But maybe it was a double for Jesus on the cross—someone who looked just like him (don’t laugh, people have actually said this). Well, if so, Jesus would have had to somehow persuade that double to voluntarily be crucified and die! Or else Jesus would have had to force the double to unwillingly be crucified, and Jesus would have had to make sure his double didn’t get any opportunities to speak up and tell the Romans that they had the wrong man. If it was a double, Jesus would have also had to fool everyone who had known him into thinking that it was he who was up there dying on that cross, speaking to them from the cross, etc.
And if Jesus was a charlatan and he did pull off such a hoax, why did he do it? What did he gain from it? After his death he appeared to his disciples as raised from the dead, but then he disappeared again forty days later. He didn’t even stick around to capitalize on his success. And how did he pull off that ascension into the clouds, anyway?
All these questions just point out the absurdity of the idea that Jesus (assuming he was a mere man) could have faked his own death and resurrection.
The most reasonable conclusion based on the character of the gospels is that they were written as serious historical accounts. And based on the fact that the events they speak of were recent and public, we can assume that they were also accurate. But how do they fit with the historical facts that we know from other sources?
First, we have verification from non-biblical sources that Jesus lived, sources like Tacitus, Pliny the Younger, Josephus and the Talmud. From Tacitus and Pliny we also learn that by their own time (just after 100 A.D.), Christianity was a widespread movement in the Roman Empire (Tacitus tells us it had reached Rome by the time of Nero, in 64 A.D.). This confirms that Christianity began even earlier, at a time when there were still eyewitnesses around who could confirm or refute its claims.
The facts reported in the gospels fit with history. Luke, the author of the gospel of Luke as well as of Acts, mentions a wealth of historical details—names of rulers, their titles (which varied from place to place), cities from many parts of the Roman world. Time and again archeology has confirmed Luke’s accuracy, even when skeptics had previously been certain that he was mistaken.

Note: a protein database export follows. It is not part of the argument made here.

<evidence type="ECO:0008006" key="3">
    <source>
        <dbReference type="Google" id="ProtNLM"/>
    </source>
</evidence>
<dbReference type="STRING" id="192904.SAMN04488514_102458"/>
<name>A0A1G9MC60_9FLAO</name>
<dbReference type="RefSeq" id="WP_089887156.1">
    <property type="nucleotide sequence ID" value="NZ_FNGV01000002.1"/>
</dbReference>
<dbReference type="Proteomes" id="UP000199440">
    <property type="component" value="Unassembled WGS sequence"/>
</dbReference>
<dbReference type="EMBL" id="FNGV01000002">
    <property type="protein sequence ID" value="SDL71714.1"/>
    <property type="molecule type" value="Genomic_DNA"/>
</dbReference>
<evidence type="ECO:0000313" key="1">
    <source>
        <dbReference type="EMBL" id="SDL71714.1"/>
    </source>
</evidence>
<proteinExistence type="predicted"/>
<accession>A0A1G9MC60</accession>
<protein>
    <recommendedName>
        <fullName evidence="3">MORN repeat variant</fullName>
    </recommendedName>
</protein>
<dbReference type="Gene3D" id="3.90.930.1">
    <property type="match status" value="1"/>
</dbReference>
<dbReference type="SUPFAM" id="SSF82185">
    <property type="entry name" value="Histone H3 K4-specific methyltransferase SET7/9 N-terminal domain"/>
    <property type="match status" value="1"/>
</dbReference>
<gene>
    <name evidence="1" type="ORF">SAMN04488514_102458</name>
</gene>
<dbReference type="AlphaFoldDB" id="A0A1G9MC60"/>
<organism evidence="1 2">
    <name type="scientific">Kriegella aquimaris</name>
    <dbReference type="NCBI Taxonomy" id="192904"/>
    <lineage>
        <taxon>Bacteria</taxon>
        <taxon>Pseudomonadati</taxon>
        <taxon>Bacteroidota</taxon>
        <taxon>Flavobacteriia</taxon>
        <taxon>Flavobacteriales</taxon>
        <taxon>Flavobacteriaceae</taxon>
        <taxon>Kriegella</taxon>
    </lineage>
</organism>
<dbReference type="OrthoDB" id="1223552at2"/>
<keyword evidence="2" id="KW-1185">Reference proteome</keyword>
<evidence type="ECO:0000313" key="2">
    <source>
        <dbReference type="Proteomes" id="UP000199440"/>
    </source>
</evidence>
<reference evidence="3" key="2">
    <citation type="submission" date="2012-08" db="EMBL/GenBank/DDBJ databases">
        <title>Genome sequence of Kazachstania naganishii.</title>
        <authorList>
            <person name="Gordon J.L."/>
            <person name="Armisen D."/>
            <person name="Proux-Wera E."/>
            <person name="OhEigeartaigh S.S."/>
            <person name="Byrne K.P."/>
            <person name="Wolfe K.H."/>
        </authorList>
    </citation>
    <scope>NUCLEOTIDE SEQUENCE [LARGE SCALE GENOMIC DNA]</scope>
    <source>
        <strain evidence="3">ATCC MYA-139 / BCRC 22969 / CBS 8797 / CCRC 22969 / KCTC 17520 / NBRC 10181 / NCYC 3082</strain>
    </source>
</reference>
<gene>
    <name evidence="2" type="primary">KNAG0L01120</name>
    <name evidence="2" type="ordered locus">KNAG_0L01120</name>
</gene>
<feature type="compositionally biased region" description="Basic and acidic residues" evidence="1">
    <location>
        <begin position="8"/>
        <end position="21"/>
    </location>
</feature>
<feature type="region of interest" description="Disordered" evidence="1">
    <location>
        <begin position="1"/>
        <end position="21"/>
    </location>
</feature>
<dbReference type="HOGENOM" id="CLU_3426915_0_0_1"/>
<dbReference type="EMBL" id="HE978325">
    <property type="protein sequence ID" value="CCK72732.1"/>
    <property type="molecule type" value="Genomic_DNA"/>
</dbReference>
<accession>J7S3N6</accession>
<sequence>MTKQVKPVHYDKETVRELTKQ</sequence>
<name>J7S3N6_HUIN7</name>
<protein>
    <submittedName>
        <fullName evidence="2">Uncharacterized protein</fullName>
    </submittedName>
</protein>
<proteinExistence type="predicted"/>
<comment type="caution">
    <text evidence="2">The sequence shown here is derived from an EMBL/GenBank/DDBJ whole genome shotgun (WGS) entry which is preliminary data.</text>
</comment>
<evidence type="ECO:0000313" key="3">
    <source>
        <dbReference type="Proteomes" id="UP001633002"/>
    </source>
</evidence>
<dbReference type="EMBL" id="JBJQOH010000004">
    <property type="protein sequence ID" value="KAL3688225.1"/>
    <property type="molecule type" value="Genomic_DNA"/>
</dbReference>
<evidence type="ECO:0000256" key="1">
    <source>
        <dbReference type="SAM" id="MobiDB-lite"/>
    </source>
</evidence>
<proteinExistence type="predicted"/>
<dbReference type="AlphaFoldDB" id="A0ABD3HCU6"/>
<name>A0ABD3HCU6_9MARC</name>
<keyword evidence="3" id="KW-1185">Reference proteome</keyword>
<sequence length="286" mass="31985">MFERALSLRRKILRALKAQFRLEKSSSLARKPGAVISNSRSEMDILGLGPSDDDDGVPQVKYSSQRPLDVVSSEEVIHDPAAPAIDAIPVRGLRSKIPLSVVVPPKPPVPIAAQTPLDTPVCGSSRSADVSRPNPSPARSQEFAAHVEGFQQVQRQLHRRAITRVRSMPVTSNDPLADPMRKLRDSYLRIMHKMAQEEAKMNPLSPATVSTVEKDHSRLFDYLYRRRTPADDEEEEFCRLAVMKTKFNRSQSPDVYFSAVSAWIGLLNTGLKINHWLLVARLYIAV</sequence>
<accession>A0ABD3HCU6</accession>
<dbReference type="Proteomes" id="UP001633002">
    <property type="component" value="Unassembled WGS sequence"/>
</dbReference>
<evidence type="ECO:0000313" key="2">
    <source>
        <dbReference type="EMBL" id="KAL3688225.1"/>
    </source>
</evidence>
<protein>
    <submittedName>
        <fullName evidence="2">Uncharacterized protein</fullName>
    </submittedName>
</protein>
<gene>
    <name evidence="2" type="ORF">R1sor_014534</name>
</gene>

Everything we know about the gospels points to their being accurate accounts of the life of Christ. Even the fact that they seem to differ on minor details (even if it’s only an appearance of difference) confirms their being based on eyewitness accounts, rather than the result of a coordinated effort to tell the same story. Eyewitness accounts usually do differ in some details; people trying to pull off a hoax usually worry much more about getting all their stories to look the same.
But now comes the big stumbling block for many people. For all their historical trustworthiness, the gospels contain reports of miracles. How can anybody be expected to believe in the truth of miracle stories based solely on writings that are almost two thousand years old?
What can we say to someone who poses this question? “Well,” we could say, “this is where faith steps in. But remember—even though you are two thousand years removed from the events of Jesus’ life, you can look back through time and see the reactions of people who lived in the very same time period as Jesus. And many of them trusted in him to the point of giving their lives for what they believed in. You can choose to join those people in following Jesus, if you think that the Jesus who is accurately portrayed in the Bible is someone worth following. Read what the Bible says about Jesus and ask God to speak to you.”
For more information on the truth of the Bible, the following books are very helpful:
The Case for Christ by Lee Strobel
Faith on Trial by Pamela Binnings Ewen